Java War The 1825?1830 war between the Dutch government and the Javanese, fought over the extension of Dutch control of the island.

Jesuits Members of the Society of Jesus, founded by Ignatius Loyola and approved by the papacy in 1540, whose goal was the spread of the Roman Catholic faith through humanistic schools and missionary activity.

jihad "Holy war," a Muslim term that some scholars interpret as the individual struggle against sin and others interpret as having a social and communal implication.

jihads Religious wars waged by Muslim scholars and religious leaders against both animist rulers and Islamic states that they deemed corrupt.

jitza A tax on non-Muslims.

jurors In William the Conqueror's reign, a priest and six local people who swore an oath to answer truthfully all questions about their wealth.






Ka?ba A Muslim temple containing a black stone thought to be God's dwelling place.

Kanuni In Turkish history, this name, meaning "Lawgiver," was given to Suleiman because of his profound influence on the civil law.

karma The tally of good and bad deeds that determines the status of an individual's next life.

khanates The four units into which Chinggis divided the Mongol Empire.

kibbutz A Jewish collective farm on which each member shared equally in the work, rewards, and defense of the farm.

Kilwa The most powerful city of the coast of Africa by the late thirteenth century.

koine A common dialect of the Greek language that influenced the speech of peninsular Greece.

kowtow The ritual of kneeling on both knees and bowing one's head to the ground out of respect for the Chinese ruler.

kulaks Better-off peasants who were stripped of land and livestock under Stalin. They generally were not permitted to join the collective farms, and many of them starved or were deported to forced-labor camps for ?re-education.?

Kulturkampf Bismarck's attack on the Catholic Church, also known as the "struggle for civilization."

Kumbi The city where the king of Ghana held his court.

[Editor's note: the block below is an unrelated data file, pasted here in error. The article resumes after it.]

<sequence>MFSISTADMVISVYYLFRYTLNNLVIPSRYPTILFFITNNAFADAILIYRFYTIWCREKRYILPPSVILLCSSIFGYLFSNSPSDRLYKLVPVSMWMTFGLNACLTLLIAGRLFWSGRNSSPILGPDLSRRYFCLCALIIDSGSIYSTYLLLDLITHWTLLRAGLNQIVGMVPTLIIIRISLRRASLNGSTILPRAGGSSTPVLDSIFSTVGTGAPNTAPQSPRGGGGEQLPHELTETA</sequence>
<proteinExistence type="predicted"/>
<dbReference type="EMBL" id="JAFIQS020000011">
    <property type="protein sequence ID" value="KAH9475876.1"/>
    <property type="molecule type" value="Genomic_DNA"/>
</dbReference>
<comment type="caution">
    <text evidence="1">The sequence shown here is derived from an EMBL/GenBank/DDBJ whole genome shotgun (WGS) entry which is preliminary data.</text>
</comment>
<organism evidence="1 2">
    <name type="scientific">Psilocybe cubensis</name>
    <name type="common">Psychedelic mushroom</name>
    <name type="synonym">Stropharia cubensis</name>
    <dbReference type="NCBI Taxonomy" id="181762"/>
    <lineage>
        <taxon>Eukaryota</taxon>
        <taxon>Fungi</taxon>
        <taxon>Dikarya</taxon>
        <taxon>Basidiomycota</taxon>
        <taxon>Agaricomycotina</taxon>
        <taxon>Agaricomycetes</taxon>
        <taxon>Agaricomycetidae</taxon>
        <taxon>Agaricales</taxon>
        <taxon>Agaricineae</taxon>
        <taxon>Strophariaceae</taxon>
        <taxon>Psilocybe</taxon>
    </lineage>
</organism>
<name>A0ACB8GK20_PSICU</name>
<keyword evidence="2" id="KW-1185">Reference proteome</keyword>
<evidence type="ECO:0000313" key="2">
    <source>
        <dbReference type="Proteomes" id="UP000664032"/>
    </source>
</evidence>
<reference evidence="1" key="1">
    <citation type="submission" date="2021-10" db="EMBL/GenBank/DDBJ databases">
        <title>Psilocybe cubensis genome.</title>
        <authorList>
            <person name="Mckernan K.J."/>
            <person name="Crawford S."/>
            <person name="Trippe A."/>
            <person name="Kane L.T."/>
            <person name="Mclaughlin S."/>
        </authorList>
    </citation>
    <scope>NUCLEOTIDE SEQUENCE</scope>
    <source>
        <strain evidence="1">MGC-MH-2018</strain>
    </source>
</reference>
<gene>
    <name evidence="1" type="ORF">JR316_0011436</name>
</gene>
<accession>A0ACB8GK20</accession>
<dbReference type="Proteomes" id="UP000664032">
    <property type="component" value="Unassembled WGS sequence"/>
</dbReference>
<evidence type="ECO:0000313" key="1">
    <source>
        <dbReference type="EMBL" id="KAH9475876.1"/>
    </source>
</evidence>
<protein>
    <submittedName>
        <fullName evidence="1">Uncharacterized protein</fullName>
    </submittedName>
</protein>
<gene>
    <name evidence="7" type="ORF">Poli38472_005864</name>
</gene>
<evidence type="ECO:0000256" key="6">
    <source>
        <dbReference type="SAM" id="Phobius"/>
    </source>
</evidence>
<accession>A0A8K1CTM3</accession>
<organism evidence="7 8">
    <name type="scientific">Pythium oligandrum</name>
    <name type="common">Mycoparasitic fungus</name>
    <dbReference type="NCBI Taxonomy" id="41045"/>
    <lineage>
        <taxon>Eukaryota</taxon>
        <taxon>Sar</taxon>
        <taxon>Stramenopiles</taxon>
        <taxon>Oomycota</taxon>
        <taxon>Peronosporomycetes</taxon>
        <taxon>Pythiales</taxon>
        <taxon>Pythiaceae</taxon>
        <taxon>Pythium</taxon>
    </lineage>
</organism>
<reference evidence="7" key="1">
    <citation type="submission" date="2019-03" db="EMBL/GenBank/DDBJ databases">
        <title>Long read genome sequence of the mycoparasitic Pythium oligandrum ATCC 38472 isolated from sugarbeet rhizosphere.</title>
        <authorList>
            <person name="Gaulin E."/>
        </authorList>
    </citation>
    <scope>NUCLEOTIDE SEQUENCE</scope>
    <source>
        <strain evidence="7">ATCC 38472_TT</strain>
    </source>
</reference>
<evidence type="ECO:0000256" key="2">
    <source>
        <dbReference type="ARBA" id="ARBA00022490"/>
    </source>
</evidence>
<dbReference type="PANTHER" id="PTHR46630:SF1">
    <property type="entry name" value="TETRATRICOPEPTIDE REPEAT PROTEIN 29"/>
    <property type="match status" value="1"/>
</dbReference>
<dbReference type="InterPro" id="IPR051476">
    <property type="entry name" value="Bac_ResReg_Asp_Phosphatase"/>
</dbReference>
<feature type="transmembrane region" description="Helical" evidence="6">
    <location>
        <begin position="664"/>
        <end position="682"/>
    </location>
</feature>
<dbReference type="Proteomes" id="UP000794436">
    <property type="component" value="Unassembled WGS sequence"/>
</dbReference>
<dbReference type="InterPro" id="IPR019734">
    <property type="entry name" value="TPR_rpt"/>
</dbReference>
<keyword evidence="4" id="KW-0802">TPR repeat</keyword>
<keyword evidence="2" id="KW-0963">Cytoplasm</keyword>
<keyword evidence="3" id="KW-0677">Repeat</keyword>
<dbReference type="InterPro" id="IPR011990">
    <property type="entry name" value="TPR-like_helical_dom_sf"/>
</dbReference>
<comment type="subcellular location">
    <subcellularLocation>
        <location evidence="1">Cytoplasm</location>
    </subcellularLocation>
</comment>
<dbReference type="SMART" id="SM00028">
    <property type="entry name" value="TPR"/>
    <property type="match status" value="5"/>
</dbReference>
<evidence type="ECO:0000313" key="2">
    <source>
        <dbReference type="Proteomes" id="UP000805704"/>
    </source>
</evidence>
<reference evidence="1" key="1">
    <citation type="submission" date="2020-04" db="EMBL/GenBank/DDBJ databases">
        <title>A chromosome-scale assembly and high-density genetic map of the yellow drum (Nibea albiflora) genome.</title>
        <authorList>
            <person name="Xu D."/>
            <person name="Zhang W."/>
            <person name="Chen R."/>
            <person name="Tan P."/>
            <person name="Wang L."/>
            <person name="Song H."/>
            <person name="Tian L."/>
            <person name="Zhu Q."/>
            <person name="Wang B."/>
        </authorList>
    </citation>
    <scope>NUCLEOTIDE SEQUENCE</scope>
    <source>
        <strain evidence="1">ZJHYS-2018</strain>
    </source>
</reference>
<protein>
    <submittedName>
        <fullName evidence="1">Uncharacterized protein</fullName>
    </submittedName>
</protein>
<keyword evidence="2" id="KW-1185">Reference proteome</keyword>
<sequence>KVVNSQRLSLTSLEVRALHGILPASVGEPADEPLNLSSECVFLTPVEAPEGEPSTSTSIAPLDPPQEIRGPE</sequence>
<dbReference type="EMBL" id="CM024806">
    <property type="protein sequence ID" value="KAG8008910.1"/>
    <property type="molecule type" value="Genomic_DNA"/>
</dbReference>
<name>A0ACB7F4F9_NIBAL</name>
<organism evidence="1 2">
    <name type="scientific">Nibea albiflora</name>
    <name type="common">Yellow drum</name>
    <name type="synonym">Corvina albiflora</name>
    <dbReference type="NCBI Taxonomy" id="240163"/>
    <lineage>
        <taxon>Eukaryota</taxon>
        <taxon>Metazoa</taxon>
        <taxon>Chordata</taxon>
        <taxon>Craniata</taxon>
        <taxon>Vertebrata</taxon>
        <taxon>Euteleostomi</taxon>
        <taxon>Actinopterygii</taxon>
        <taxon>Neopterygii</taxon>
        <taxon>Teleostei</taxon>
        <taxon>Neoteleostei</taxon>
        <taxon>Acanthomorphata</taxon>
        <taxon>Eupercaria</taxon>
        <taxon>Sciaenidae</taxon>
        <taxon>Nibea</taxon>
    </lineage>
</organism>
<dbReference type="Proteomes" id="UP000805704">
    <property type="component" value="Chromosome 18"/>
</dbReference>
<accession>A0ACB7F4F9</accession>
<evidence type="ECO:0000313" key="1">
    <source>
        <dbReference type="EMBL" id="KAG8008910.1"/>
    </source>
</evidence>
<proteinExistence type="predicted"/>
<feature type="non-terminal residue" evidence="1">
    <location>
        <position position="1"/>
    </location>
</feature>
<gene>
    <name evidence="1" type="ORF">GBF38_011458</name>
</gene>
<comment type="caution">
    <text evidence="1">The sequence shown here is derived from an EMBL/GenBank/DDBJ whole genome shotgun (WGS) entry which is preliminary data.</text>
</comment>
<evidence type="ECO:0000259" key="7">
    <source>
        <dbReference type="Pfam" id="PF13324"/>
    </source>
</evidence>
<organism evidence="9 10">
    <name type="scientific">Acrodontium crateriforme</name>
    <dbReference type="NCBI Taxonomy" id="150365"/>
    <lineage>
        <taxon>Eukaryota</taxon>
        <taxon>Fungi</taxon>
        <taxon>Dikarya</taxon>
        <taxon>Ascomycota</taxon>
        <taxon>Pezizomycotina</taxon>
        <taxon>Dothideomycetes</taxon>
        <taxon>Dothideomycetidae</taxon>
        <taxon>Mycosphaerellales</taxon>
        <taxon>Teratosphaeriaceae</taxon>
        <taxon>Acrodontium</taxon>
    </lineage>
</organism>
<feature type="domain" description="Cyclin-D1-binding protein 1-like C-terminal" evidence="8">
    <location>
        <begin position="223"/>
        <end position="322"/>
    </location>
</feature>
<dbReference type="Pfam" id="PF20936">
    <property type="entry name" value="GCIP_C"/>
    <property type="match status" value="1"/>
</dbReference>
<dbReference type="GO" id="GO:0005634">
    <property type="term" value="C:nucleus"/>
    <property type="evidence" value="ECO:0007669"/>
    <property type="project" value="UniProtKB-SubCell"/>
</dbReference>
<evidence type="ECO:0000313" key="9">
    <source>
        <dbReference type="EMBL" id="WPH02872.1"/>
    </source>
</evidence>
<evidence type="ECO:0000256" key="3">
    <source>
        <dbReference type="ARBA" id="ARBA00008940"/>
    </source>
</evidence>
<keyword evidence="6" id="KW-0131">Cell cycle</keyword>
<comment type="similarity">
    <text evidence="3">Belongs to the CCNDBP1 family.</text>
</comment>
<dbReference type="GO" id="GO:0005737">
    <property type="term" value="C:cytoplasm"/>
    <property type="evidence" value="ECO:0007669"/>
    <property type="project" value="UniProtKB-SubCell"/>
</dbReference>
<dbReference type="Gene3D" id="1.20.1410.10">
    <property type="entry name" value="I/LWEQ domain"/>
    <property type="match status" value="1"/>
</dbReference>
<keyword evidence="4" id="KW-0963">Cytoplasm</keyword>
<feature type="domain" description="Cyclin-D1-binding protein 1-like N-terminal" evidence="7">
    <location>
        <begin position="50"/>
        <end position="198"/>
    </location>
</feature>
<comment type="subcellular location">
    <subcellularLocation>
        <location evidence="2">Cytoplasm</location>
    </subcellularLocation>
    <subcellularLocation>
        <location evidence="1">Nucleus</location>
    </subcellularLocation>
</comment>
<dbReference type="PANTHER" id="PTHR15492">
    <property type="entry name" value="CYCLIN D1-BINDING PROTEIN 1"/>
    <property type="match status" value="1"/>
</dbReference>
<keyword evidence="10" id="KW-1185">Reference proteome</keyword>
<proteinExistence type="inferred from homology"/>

labor aristocracy Highly skilled workers who made up about 15 percent of the working classes at the turn of the twentieth century.

lacquer Made from the sap of the lac tree, it was often used to make cups and dishes.

laissez faire Economic liberalism that believes in unrestricted private enterprise and no government interference in the economy.

Lateran Agreement A 1929 agreement that recognized the Vatican as a tiny independent state, with Mussolini agreeing to give the church heavy financial support. In turn, the pope expressed his satisfaction and urged Italians to support Mussolini?s government.

latifundia Huge Roman estates created by buying up several small farms.

law code A proclamation issued by the Babylonian king Hammurabi ?to establish law and justice in the language of the land, thereby prompting the welfare of the people.? It inflicted harsh punishments, but despite its severity, it is pervaded with a spirit of justice and a sense of responsibility.

law of inertia A law formulated by Galileo that stated that rest was not the natural state of an object. Rather, an object continues in motion forever unless it is stopped by some external force.

Law of the Sea A proposed law based on the principle that the world's oceans are "a common heritage of mankind"; it would have allowed only a United Nations?sponsored authority to regulate and tax use of the sea.

law of universal gravitation A law stating that every body in the universe attracts every other body in the universe in a precise mathematical relationship, with the force of attraction being proportional to the quantity of matter of the objects and inversely proportional to the square of the distance between them.

lay investiture The selection and appointment of church officials by secular authorities.

League of Nations A permanent international organization established during the peace conference in Paris in January 1919; it was designed to protect member states from aggression and avert future wars.

Legalists Political theorists who emphasized the need for rigorous laws and laid the basis for China's later bureaucratic government.

Leopold II The king of Belgium who colonized the Congo and sent expeditions into Central Africa.

loess The dominant soil in China; it is fertile and easy to work.

logical empiricism A revolt against established certainties in philosophy that rejected most of the concerns of traditional philosophy, from the existence of God to the meaning of happiness, as nonsense and hot air.

logographic A language in which each word is represented by a single symbol, such as the Chinese script.

Long March The 6,000-mile retreat of the Communist army to a remote region on the northwestern border of China, during which tens of thousands lost their lives.